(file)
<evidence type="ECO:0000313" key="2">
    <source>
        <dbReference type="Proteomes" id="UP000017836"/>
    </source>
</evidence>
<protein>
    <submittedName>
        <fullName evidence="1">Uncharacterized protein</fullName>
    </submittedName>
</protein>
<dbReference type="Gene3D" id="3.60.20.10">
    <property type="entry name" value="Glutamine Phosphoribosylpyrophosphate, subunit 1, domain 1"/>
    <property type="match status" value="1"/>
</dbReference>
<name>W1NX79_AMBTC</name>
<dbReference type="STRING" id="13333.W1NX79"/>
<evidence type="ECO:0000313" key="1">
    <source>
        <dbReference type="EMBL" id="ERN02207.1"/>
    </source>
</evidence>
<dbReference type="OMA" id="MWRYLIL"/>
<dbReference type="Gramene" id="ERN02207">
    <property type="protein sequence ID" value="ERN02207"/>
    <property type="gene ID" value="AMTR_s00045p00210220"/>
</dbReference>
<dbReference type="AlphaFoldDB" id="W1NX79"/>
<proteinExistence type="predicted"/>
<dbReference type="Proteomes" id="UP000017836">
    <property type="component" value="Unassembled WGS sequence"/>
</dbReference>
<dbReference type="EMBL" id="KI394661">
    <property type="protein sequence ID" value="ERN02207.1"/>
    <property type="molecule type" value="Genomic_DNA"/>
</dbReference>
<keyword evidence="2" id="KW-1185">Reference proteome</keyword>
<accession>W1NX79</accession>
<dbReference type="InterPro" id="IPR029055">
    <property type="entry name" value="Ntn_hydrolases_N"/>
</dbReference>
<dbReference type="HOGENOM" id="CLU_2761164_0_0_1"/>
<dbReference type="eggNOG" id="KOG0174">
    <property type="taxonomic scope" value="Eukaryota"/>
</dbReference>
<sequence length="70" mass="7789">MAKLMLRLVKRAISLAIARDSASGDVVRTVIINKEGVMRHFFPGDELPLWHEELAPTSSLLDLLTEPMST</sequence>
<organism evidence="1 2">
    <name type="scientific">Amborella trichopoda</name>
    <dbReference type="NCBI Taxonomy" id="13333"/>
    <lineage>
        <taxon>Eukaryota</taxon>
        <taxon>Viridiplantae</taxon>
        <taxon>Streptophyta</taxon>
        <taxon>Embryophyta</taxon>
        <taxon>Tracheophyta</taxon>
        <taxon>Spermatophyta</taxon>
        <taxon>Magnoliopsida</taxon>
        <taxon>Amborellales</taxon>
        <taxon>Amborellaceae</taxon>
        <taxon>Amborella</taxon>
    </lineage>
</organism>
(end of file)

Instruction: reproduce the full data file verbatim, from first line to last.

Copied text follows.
<evidence type="ECO:0000313" key="2">
    <source>
        <dbReference type="Proteomes" id="UP000017836"/>
    </source>
</evidence>
<protein>
    <submittedName>
        <fullName evidence="1">Uncharacterized protein</fullName>
    </submittedName>
</protein>
<dbReference type="Gene3D" id="3.60.20.10">
    <property type="entry name" value="Glutamine Phosphoribosylpyrophosphate, subunit 1, domain 1"/>
    <property type="match status" value="1"/>
</dbReference>
<name>W1NX79_AMBTC</name>
<dbReference type="STRING" id="13333.W1NX79"/>
<evidence type="ECO:0000313" key="1">
    <source>
        <dbReference type="EMBL" id="ERN02207.1"/>
    </source>
</evidence>
<dbReference type="OMA" id="MWRYLIL"/>
<dbReference type="Gramene" id="ERN02207">
    <property type="protein sequence ID" value="ERN02207"/>
    <property type="gene ID" value="AMTR_s00045p00210220"/>
</dbReference>
<dbReference type="AlphaFoldDB" id="W1NX79"/>
<proteinExistence type="predicted"/>
<dbReference type="Proteomes" id="UP000017836">
    <property type="component" value="Unassembled WGS sequence"/>
</dbReference>
<dbReference type="EMBL" id="KI394661">
    <property type="protein sequence ID" value="ERN02207.1"/>
    <property type="molecule type" value="Genomic_DNA"/>
</dbReference>
<keyword evidence="2" id="KW-1185">Reference proteome</keyword>
<accession>W1NX79</accession>
<dbReference type="InterPro" id="IPR029055">
    <property type="entry name" value="Ntn_hydrolases_N"/>
</dbReference>
<dbReference type="HOGENOM" id="CLU_2761164_0_0_1"/>
<dbReference type="eggNOG" id="KOG0174">
    <property type="taxonomic scope" value="Eukaryota"/>
</dbReference>
<sequence length="70" mass="7789">MAKLMLRLVKRAISLAIARDSASGDVVRTVIINKEGVMRHFFPGDELPLWHEELAPTSSLLDLLTEPMST</sequence>
<organism evidence="1 2">
    <name type="scientific">Amborella trichopoda</name>
    <dbReference type="NCBI Taxonomy" id="13333"/>
    <lineage>
        <taxon>Eukaryota</taxon>
        <taxon>Viridiplantae</taxon>
        <taxon>Streptophyta</taxon>
        <taxon>Embryophyta</taxon>
        <taxon>Tracheophyta</taxon>
        <taxon>Spermatophyta</taxon>
        <taxon>Magnoliopsida</taxon>
        <taxon>Amborellales</taxon>
        <taxon>Amborellaceae</taxon>
        <taxon>Amborella</taxon>
    </lineage>
</organism>